Mr. Blankenhoff said the legislature also authorized $50 per teacher to pay for inservice training and professional development activities. Overall, the program will cost the state about $1.2 million in the first year of the program. Also enacted was a $250,000 curriculum-dissemination program and $50,000 to support a state technology consortium.
The Wisconsin legislature, which completed its session earlier this month, approved statewide minimum high-school graduation requirements. Currently, graduation requirements are established by local boards of education.
The rule, which will affect those seniors graduating in the spring of 1989, mandates that districts require four credits in English, three in social studies, two in both mathematics and science, one and a half in physical education, and one-half in both computer science and health education, for a total of 13.5 credits, according to Nancy Wenzel, education-policy advisor to Gov. Anthony S. Earl.
Putting the requirements in place will cost districts about $5.2 million, state officials estimate. The bill was not funded by the legislature, but is expected to be paid for by the state’s school-aid fund and by local districts, Ms. Wenzel said.
“The bill encourages local school boards to provide at least 8.5 additional credits,” according Ms. Wenzel. Those additional credits, the bill recommends, should be in vocational education, fine arts, foreign languages, and other courses deemed significant by local school boards, Ms. Wenzel said.
Governor Earl’s $3-million Excellence in Education package was passed over in favor of a request by State Superintendent of Public Instruction Herbert J. Grover that $15 million to be added to the state’s school-aid formula.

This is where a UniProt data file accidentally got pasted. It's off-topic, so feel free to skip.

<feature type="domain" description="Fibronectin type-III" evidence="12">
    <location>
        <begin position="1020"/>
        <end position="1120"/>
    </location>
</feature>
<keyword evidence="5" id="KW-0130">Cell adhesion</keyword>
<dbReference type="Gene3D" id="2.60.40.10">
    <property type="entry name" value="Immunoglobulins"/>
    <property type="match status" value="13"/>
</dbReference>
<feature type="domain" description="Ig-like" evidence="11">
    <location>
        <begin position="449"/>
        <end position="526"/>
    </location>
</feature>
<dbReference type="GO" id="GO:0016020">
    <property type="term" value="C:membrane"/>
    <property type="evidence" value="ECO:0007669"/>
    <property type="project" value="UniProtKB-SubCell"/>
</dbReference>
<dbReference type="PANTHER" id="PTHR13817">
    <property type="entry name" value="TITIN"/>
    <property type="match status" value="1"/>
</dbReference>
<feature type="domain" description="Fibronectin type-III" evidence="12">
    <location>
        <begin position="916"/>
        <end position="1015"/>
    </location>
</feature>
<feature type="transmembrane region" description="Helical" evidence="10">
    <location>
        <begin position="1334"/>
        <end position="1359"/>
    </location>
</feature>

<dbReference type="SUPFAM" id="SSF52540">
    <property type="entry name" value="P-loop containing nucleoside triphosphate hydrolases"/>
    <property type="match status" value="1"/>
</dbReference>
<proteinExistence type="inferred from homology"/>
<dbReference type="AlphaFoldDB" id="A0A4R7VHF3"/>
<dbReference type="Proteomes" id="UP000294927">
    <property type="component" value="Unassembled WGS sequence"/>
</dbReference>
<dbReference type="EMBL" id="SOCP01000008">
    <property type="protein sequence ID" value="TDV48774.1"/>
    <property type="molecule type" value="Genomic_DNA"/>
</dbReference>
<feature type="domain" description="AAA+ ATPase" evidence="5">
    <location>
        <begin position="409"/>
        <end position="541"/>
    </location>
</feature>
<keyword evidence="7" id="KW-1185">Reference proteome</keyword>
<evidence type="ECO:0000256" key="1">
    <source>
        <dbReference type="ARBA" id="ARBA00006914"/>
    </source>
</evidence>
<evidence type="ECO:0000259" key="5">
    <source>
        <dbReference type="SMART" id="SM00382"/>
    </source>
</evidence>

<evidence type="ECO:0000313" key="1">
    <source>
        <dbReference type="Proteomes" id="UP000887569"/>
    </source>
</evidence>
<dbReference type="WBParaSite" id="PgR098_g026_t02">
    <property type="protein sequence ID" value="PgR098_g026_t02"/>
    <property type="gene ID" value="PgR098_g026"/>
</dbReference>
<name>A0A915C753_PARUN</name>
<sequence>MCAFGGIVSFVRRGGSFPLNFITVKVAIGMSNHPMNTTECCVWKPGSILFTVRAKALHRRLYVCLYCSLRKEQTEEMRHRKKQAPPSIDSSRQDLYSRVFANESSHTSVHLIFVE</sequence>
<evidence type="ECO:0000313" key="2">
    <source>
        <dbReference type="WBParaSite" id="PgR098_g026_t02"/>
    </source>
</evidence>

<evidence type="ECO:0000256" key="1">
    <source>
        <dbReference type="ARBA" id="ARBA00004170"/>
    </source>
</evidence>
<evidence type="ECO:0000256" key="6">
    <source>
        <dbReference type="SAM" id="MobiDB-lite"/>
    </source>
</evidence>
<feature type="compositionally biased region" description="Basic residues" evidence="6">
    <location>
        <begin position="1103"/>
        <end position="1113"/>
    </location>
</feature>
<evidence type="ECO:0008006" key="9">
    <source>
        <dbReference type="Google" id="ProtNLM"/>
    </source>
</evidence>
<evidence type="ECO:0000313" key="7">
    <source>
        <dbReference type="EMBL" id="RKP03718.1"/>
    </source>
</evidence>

“Superintendent Grover felt that providing more school aid across the board was a bigger priority than starting most of these programs,” Ms. Wenzel said. She said the programs could be submitted again in the 1985-87 budget request.
Among the programs that were included in the Governor’s package but did not receive legislative approval were recommendations that the state’s 433 school districts develop educational-excellence plans with the guidance of the Department of Public Instruction, that model-curriculum guides for vocational education be developed for use in districts, and that a state-administered leadership institute for school administrators be established.
Governor Earl’s “educational expectation proposal,” which calls for the revision of current statutes covering goals for schools was approved by the legislature.
“The bill focuses on educational goals--academic skills and knowledge, vocational skills, citizenship skills, and personal development,” Ms. Wenzel said. “The school boards see it as a mandate, but it’s more of a goal.”
The “Wisconsin Initiative in Sci-ence, Math, and Technology Education,” which was proposed by Mr. Grover, was not introduced in the legislature, Ms. Wenzel said. There were no bills in the recent session that addressed science and mathematics education, she said.
Teaching Bills Languished
Similarly, proposals made to the legislature by both the Republican Education Committee of the Senate and the Superintendent’s Task Force on Teaching and Teacher Education were introduced too late to receive legislative consideration, Ms. Wenzel said.
The education committee had recommended higher teacher salaries and programs for the gifted and talented. The superintendent’s task force called for better preparation in teacher-education programs, raising teachers’ base salaries from $13,400 to $20,000, and establishing a four-stage career-ladder plan. Many of the task force’s recommendations, Ms. Wenzel noted, were said by legislators to be too expensive to be realistic.
A proposed constitutional amendment that would have made Wisconsin the first state to abolish property taxes as a basis for support of public schools also failed to win approval, she said.
A version of this article appeared in the April 11, 1984 edition of Education Week as State Legislatures Pass Education Reforms as 1984 Sessions End